ASA Joins PMI Efforts to Modify New Water Conservation Regulations in California

ASA Joins PMI Efforts to Modify New Water Conservation Regulations in California

The California Energy Commission’s (CEC) emergency regulations call for products with maximum flow rates far below approved WaterSense levels and, in the case of 1.2 gallons per minute (gpm) residential lavatory faucets, products that do not widely exist. The compliance deadline of January 2016 is unrealistic in view of the time required for product development, testing and certification, and meeting the deadline will be difficult, if not impossible. In addition, consistent with the analysis submitted by acknowledged scientists, PMI has expressed concerns that the 1.2 maximum gpm flow rate for residential lavatory faucets may introduce the risk of waterborne pathogens growing in plumbing systems. Distribution challenges must also be considered.

PMI and ASA advocate the use of current WaterSense-labeled, water-efficient plumbing products meeting Environmental Protection Agency criteria. Using these products can save up to 360 million gallons of water per day in California, according to a PMI estimate. Both urge the state to delay the implementation of the 1.2 gpm residential lavatory faucets until greater testing can be done on potential health risks from such low flow rates. In addition, the industry needs greater time to meet the needs on specified products.  ASA has joined PMI in meeting with the CEC and Governor Jerry Brown’s office to seek such a delay.

PMI and ASA recommend a 1.5 maximum gpm flow rate for residential lavatory faucets. PMI advocates for flow rates to be established with an eye toward health, safety and product performance. Replacing, or retrofitting, old plumbing fixtures with WaterSense products will deliver immediate savings now. As noted, the executive order sets flow rate levels to be effective in the future, delaying the impact of water savings. “The future is now,” said Barbara C. Higgens, CEO and executive director of PMI. “There is no need to postpone savings. Retrofit to WaterSense today.” Higgens will be a part of a panel presentation on “The Future of Water” at an April 13 Water Week event in Washington, D.C.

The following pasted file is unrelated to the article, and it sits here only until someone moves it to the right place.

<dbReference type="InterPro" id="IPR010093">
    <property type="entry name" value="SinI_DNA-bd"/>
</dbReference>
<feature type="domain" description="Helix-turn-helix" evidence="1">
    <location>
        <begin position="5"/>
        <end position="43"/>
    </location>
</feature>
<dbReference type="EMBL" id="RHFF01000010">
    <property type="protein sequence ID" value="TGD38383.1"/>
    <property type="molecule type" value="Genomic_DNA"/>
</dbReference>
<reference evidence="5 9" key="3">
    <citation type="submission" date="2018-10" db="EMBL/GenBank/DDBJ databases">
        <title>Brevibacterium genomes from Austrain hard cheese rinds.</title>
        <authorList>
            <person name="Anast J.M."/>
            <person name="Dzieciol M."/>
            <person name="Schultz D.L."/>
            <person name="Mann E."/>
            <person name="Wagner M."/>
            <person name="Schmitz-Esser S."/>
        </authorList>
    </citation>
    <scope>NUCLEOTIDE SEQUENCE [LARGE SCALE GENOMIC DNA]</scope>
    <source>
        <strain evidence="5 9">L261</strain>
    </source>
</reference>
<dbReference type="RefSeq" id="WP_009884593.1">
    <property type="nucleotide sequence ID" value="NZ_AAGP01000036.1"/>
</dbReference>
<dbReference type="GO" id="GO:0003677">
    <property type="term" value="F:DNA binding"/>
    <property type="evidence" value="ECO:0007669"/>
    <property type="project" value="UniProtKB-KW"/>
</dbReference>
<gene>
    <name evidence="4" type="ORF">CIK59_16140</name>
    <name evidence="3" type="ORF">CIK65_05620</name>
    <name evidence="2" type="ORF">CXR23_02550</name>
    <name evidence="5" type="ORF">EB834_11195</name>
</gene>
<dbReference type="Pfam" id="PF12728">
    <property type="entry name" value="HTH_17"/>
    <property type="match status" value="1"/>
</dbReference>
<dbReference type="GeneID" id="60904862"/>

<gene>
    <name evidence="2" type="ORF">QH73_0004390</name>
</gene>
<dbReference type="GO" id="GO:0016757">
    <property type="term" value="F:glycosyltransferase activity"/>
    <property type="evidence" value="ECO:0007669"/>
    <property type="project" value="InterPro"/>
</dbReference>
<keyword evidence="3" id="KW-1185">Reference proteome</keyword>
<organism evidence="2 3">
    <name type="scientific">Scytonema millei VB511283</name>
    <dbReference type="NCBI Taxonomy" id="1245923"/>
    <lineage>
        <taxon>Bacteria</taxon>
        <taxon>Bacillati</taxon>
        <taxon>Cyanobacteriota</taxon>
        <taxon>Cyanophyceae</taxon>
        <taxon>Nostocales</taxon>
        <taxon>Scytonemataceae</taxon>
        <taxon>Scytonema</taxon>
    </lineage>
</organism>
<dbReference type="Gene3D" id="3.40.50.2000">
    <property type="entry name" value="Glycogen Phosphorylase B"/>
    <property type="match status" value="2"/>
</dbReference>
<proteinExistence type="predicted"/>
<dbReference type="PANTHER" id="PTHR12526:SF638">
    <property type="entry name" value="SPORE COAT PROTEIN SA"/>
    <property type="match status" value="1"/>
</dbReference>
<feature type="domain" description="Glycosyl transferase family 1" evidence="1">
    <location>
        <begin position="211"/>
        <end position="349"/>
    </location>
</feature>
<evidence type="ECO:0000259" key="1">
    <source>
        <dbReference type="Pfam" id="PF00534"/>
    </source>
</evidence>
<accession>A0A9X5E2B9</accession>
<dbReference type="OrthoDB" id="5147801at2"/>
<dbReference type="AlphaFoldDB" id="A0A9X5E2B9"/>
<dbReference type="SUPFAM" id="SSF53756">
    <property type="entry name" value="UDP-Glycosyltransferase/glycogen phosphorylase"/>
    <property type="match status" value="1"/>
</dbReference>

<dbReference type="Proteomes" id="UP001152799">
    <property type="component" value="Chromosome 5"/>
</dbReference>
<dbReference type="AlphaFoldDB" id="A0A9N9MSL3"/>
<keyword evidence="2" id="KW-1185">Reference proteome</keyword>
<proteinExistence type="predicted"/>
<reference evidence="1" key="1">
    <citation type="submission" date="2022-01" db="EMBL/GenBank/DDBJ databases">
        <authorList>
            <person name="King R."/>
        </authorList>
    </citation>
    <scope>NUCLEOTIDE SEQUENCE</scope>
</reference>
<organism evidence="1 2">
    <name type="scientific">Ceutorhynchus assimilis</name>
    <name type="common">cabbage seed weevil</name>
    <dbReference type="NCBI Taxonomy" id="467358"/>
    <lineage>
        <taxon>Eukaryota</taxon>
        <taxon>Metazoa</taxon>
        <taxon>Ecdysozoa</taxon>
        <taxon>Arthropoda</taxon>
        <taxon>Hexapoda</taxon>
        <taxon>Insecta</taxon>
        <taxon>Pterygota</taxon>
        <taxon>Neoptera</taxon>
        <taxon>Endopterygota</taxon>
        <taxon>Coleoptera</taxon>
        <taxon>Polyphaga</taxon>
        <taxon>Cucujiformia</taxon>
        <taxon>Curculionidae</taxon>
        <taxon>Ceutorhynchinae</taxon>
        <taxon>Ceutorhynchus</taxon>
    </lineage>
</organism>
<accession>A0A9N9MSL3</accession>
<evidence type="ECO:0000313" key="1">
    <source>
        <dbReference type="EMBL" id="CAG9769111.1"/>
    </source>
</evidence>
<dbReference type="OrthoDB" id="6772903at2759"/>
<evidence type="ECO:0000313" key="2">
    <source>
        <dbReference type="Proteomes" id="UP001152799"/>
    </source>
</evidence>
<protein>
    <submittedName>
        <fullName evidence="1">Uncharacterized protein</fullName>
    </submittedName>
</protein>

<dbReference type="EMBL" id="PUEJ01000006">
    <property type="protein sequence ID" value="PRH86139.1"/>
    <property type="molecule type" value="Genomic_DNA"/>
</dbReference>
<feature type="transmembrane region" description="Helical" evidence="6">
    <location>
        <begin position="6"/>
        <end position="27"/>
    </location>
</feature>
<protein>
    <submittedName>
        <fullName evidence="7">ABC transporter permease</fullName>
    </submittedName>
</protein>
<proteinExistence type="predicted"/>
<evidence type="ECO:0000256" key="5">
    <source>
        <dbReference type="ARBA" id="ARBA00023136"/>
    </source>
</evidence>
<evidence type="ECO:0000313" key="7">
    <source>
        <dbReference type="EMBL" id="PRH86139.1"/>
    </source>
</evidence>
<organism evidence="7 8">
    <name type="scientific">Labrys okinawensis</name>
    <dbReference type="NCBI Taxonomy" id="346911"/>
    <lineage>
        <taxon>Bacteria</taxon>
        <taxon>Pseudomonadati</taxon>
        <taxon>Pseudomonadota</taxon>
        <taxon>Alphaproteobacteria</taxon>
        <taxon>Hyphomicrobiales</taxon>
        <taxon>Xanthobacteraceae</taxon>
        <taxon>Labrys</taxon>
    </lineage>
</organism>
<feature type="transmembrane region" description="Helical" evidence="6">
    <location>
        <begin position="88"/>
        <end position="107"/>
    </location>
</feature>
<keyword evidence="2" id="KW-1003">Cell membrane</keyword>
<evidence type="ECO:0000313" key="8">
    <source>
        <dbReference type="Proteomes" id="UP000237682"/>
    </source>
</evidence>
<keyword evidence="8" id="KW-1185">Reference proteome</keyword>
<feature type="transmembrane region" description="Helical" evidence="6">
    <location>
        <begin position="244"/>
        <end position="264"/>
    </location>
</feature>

PMI will continue to work with and provide input to the CEC, the Department of Water Resources and the State Water Resources Control Board as they work to fulfill Governor Jerry Brown’s executive order to develop a statewide rebate program providing monetary incentives for the purchase of these products, which include toilets, faucets and showerheads bearing the WaterSense label of endorsement.

In California, the Future is Now

In an April 7 news announcement, Higgens stated: “In California, the future is now – a time when steps to sustain an ever-precious resource must be taken. As good stewards of the environment, PMI wants the public to know that using water-efficient plumbing products is an immediate action that can be taken to save water. Flow rates must be set carefully within health and safety parameters to avoid unintended consequences. PMI advocates levels specified by the EPA WaterSense program, which takes performance criteria into account in addition to promoting the efficient use of water. There have been tremendous advancements in the technology and efficacy of plumbing products. Just as you wouldn’t use a 25-year-old cell phone, it doesn’t make sense to use 25-year-old plumbing technology.”

PMI has long encouraged the replacement of older fixtures with WaterSense toilets, showerheads and faucets, which are widely available in stores throughout California and the nation. PMI and its member companies – which produce most of the plumbing products in the United States – participate as partners in the WaterSense program. “Using WaterSense products is common sense,” Higgens said.

WaterSense products use 20 percent less water than federal requirements

To earn the WaterSense label, plumbing products are independently tested and certified as using at least 20 percent less water than federal requirements while meeting performance standards. Available at a wide variety of price points and in a broad range of styles, these water-efficient products are now required by the California Building Code in new construction and renovations. “A statewide rebate program will further water savings by encouraging comprehensive and timely retrofitting of older products in existing buildings,” Higgens said.

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